Sarasota Herald Tribune
The move will allow United Way Suncoast to serve people in DeSoto, Hillsborough, Manatee, Pinellas and Sarasota counties.
In a move intended to maximize United Way’s presence in the Tampa Bay region, the United Way of Manatee County has completed its merger into the larger group of United Way Suncoast.
Although the merger became effective July 1, at the start of the fiscal year, Wednesday morning marked a celebratory press conference for the two organizations that have now become one. Both groups had been in talks to combine forces since last fall and the plans were announced in February. United Way of Manatee County’s chief operating officer, Bronwyn Beightol, will become the nonprofit’s Manatee Area president. The move will allow United Way Suncoast to serve people in DeSoto, Hillsborough, Manatee, Pinellas and Sarasota counties.
United Way Suncoast president and CEO Suzanne McCormick praised the work the United Way of Manatee County within the community, particularly through early literacy programs.
“This partnership is going to be transformative for the region and each of the communities in the five counties we serve,” McCormick said at the new conference. “We’re bringing together talent to better leverage that knowledge and expertise.”
Since the February announcement, both organizations worked with their legal teams in a due diligence process to ensure that they could each “fully understand the health of the organization,” McCormick said. Of the six or seven employees at United Way of Manatee County, only one position, chief financial officer, has been consolidated, she added. United Way Suncoast opted to centralize financial operations in the Tampa office.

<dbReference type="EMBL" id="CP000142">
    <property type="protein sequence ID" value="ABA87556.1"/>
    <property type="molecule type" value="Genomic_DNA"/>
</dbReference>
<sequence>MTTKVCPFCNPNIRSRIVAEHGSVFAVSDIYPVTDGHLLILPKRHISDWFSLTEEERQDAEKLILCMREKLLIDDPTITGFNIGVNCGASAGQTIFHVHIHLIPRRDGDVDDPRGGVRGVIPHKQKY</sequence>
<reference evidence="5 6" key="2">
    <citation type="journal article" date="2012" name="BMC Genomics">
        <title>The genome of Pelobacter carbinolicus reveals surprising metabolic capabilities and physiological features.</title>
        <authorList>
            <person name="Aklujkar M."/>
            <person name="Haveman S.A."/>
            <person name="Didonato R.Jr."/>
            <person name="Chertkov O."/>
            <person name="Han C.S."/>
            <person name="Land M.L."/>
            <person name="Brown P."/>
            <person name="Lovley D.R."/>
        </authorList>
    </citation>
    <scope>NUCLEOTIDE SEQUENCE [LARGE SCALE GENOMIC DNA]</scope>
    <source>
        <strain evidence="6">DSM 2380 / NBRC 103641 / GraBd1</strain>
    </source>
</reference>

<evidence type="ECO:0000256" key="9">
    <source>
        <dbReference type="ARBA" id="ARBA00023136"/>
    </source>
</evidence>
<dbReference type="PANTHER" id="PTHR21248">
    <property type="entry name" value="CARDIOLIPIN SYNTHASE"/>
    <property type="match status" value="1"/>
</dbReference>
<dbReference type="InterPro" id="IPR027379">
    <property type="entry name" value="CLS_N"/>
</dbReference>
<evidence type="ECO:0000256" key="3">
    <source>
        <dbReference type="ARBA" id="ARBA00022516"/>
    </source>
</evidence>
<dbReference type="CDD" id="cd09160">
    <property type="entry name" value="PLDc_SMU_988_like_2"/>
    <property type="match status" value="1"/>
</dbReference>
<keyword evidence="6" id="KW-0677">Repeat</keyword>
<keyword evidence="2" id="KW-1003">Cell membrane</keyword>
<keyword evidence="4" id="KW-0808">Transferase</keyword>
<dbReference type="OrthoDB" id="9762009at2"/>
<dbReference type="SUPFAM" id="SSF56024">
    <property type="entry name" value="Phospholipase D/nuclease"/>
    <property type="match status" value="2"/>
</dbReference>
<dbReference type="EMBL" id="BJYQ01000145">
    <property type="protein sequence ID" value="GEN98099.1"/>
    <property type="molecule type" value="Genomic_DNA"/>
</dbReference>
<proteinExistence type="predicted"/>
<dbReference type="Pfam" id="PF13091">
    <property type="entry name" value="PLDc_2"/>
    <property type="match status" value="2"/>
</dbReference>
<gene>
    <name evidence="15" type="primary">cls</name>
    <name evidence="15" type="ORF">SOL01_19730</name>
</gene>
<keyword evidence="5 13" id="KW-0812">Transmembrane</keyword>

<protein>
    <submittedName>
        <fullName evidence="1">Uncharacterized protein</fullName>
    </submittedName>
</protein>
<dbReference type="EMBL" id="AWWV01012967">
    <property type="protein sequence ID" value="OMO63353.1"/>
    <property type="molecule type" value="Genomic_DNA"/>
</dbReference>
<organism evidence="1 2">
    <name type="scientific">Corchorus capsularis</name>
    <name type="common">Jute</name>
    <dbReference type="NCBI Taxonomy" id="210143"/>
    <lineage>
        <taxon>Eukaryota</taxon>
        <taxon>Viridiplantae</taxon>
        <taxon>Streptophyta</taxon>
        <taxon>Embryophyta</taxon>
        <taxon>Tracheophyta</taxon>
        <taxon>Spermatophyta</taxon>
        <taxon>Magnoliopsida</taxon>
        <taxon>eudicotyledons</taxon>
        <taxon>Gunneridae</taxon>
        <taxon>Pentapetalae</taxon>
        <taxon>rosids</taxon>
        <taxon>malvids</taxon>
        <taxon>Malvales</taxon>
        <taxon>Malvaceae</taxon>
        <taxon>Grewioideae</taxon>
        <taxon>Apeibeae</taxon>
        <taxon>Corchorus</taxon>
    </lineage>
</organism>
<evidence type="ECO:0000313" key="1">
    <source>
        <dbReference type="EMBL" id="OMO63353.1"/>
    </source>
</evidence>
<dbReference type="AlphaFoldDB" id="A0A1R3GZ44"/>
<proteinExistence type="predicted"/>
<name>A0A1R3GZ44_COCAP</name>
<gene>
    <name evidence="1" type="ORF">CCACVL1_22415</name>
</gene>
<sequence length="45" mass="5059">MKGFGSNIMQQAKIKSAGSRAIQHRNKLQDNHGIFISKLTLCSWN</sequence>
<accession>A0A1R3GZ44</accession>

“While you might notice that some things may be different, there are many things that will stay the same,” Beightol said. “And that will be our focus on impact in Manatee County.”
A similar move occurred five years ago when the United Way of Sarasota County merged with the United Way of Tampa Bay to form the new, expanded United Way Suncoast. At the time, the nonprofit’s staff said they felt the merger would help attract corporate donors looking for more regional organizations and give them more resources.
“Our main reason to do this is to grow our ability to help people in our communities,” said Katie Knight, then-acting president and CEO of United Way of Sarasota, in a June 2012 interview with the Herald-Tribune.
In 2012, the United Way of Manatee County’s board voted against joining the larger umbrella organization. Then-president Philip A. Brown told the Herald-Tribune in June 2012 that the “no” vote did not prevent the nonprofit from joining at a later date.
“It’s not that we would never merge,” Brown said. “It doesn’t rule it out in the future. They want to see how this works out down the road.”
McCormick said that this move is a step in the right direction for a community that is increasingly merging itself.
“We don’t think of ourselves as a town or a city,” McCormick said. “It’s a region.”
Following the Great Recession, other nonprofits have also consolidated in the region.
The SKY Family YMCA grew from serving Venice and Englewood to assume responsibilities for YMCA programs in Bonita Springs and Fort Myers, as part of a regional model. Earlier this month, it took over operations of the former Charlotte County Family YMCA in North Port, Port Charlotte and Punta Gorda, after managing operations during a transitional period.
The United Way of South Sarasota County, based at 157 N. Havana Road, just east of Venice, serves the communities of Osprey, Laurel, Nokomis, Venice, Englewood and North Port.